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Charles Dickens
by [?]

I hope for the enlargement of my mind, and for the improvement of my understanding. If I have done but little good, I trust I have done less harm, and that none of my adventures will be other than a source of amusing and pleasant recollection. God bless you all!


The path of progress in certain problems seems barred as by a flaming sword.

More than a thousand years before Christ, an Arab chief asked, “If a man die shall he live again?” Every man who ever lived has asked the same question, but we know no more today about the subject than did Job.

There are one hundred five boy babies born to every one hundred girls. The law holds in every land where vital statistics have been kept; and Sairey Gamp knew just as much about the cause why as Brown-Sequard, Pasteur, Agnew or Austin Flint.

There is still a third question that every parent, since Adam and Eve, has sought to solve: “How can I educate this child so that he will attain eminence?” And even in spite of shelves that groan beneath tomes and tomes, and advice from a million preachers, the answer is: Nobody knows.

“There is a divinity that shapes our ends,
Rough-hew them how we will.”

Moses was sent adrift, but the tide carried him into power. The brethren of Joseph “deposited him into a cavity,” but you can not dispose of genius that way!

Demosthenes was weighted (or blessed) with every disadvantage; Shakespeare got into difficulty with a woman eight years his senior, stole deer, ran away, and–became the very first among English poets; Erasmus was a foundling.

Once there was a woman by the name of Nancy Hanks; she was thin-breasted, gaunt, yellow and sad. At last, living in poverty, overworked, she was stricken by death. She called her son–homely as herself–and pointing to the lad’s sister said, “Be good to her, Abe,” and died–died, having no expectation for her boy beyond the hope that he might prosper in worldly affairs so as to care for himself and his sister. The boy became a man who wielded wisely a power mightier than that ever given to any other American. Seven college-bred men composed his cabinet; and Proctor Knott once said that “if a teeter were evenly balanced, and the members of the cabinet were all placed on one end, and the President on the other, he would send the seven wise men flying into space.”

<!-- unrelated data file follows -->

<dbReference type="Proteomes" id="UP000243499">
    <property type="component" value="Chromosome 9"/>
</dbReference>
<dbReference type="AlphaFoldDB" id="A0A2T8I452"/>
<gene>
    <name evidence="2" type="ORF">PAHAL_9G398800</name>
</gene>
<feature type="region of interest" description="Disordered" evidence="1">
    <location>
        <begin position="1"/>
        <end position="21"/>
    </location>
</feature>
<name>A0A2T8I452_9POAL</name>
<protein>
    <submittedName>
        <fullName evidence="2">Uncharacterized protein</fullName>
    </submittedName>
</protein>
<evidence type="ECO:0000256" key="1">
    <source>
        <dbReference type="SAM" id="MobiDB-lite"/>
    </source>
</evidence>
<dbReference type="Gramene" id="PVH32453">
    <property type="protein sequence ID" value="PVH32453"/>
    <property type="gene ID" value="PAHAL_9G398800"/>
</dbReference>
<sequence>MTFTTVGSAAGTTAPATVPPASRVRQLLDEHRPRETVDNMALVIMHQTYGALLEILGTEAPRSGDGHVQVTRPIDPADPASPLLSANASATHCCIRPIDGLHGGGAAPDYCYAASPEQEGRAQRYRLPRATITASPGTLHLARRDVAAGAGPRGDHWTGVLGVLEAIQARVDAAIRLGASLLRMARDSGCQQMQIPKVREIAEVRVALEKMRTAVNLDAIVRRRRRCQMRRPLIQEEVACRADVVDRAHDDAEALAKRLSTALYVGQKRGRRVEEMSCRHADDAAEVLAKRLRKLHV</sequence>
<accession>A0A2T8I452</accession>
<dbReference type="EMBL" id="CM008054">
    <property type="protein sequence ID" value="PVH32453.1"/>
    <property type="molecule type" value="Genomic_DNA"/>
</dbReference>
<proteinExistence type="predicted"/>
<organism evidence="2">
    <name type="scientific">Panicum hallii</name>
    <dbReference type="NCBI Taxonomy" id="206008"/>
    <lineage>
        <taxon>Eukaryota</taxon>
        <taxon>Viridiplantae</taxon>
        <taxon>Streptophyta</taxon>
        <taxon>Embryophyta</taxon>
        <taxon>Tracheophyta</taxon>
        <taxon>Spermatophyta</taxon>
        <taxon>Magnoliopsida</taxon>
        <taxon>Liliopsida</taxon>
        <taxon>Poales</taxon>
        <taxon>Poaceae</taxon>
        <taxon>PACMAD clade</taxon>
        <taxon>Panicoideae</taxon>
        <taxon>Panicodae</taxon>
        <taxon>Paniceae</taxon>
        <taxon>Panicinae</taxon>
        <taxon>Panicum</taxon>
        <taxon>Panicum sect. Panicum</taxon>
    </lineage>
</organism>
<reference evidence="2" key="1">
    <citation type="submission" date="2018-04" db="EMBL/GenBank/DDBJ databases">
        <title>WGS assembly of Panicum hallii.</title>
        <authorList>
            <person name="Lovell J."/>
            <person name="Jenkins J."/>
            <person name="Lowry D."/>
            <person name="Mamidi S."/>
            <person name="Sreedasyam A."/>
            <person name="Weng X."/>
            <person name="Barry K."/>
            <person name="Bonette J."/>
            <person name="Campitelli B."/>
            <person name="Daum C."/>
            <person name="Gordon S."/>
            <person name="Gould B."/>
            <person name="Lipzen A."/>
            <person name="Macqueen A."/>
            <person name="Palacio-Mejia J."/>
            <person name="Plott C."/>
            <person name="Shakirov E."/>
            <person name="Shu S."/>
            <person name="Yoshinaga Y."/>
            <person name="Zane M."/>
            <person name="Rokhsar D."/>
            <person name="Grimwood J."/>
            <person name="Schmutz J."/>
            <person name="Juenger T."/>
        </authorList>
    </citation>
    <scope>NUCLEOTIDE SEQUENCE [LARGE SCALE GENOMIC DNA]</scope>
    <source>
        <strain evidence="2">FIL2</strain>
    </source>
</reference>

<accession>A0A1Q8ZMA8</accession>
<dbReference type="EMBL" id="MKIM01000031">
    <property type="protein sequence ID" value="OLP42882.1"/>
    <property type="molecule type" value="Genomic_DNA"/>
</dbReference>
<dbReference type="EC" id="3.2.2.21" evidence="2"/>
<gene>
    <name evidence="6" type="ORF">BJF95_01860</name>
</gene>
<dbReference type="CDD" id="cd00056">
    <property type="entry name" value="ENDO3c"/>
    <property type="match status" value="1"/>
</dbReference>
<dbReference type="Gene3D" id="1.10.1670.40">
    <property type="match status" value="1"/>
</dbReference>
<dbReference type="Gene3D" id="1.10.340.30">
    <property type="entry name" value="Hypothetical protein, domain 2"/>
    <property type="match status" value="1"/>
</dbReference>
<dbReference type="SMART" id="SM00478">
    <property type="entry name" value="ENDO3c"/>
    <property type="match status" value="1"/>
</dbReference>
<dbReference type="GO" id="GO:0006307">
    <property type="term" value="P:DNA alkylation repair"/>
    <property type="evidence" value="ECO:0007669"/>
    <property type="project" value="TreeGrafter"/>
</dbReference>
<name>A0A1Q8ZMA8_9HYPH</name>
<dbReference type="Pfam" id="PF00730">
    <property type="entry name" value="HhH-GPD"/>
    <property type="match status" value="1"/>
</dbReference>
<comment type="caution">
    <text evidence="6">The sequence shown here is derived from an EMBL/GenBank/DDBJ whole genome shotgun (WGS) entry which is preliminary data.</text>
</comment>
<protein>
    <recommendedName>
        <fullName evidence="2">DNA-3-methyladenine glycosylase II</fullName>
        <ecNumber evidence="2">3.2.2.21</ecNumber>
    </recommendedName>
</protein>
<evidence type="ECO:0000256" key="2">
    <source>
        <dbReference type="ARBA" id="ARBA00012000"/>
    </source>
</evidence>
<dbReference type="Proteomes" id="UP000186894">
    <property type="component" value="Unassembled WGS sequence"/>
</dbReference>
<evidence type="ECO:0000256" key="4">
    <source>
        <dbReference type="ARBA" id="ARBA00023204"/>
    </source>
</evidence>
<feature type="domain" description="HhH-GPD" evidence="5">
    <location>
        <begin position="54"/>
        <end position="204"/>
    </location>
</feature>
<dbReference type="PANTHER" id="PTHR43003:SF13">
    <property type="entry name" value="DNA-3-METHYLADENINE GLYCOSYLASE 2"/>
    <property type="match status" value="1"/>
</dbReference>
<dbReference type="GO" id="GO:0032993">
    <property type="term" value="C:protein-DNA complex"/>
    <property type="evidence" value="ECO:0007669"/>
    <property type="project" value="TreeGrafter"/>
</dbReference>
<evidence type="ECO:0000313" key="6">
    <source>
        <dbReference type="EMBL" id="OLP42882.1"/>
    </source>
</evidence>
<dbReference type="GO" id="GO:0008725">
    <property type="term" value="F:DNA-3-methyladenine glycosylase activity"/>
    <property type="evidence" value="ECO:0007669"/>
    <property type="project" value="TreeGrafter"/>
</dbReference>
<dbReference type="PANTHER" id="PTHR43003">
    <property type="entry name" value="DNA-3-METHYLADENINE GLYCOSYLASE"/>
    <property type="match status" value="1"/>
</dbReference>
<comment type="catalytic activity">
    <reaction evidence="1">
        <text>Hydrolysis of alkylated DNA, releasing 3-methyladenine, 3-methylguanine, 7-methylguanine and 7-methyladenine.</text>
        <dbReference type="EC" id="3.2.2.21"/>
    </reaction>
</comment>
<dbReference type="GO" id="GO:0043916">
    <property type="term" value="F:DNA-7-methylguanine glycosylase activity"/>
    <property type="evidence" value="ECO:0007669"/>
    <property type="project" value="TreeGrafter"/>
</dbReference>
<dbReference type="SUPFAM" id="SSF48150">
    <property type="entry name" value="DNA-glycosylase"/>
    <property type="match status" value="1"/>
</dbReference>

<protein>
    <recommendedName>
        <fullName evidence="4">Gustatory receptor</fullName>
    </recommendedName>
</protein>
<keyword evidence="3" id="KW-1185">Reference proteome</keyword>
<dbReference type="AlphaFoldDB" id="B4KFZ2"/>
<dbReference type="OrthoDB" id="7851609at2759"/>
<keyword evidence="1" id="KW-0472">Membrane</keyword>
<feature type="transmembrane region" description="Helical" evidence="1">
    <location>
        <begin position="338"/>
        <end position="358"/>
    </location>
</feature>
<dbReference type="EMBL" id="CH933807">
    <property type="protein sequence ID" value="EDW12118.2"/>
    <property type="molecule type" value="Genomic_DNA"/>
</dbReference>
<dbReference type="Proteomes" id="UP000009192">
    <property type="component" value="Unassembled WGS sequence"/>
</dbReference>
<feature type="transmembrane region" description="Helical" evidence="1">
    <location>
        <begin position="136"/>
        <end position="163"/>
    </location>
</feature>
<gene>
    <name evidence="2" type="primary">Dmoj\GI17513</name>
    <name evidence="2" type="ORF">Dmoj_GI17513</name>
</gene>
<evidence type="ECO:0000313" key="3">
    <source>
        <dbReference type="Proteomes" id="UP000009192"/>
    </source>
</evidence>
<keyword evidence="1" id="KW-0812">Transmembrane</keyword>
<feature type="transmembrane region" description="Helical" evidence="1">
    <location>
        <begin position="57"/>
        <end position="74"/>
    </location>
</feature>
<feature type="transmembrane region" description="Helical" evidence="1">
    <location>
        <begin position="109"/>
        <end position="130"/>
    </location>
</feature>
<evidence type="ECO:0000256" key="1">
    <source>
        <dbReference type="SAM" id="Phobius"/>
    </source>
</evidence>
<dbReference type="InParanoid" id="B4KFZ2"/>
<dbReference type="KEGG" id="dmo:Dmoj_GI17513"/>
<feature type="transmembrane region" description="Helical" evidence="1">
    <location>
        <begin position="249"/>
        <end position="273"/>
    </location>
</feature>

On the other hand, Marcus Aurelius wrote his “Meditations” for a son who did not read them, and whose name is a symbol of profligacy; Charles Kingsley penned “Greek Heroes” for offspring who have never shown their father’s heroism; and Charles Dickens wrote “A Child’s History of England” for his children–none of whom has proven his proficiency in historiology.

Charles Dickens himself received his education at the University of Hard Knocks. Very early in life he was cast upon the rocks and suckled by the she-wolf. Yet he became the most popular author the world has ever known, and up to the present time no writer of books has approached him in point of number of readers and of financial returns. These are facts–facts so hard and true that they would be the delight of Mr. Gradgrind.

At twelve years of age, Charles Dickens was pasting labels on blacking-boxes; his father was in prison. At sixteen, he was spending odd hours in the reading-room of the British Museum. At nineteen, he was Parliamentary reporter; at twenty-one, a writer of sketches; at twenty-three, he was getting a salary of thirty-five dollars a week, and the next year his pay was doubled. When twenty-five, he wrote a play that ran for seventy nights at Drury Lane Theater. About the same time he received seven hundred dollars for a series of sketches written in two weeks. At twenty-six, publishers were at his feet.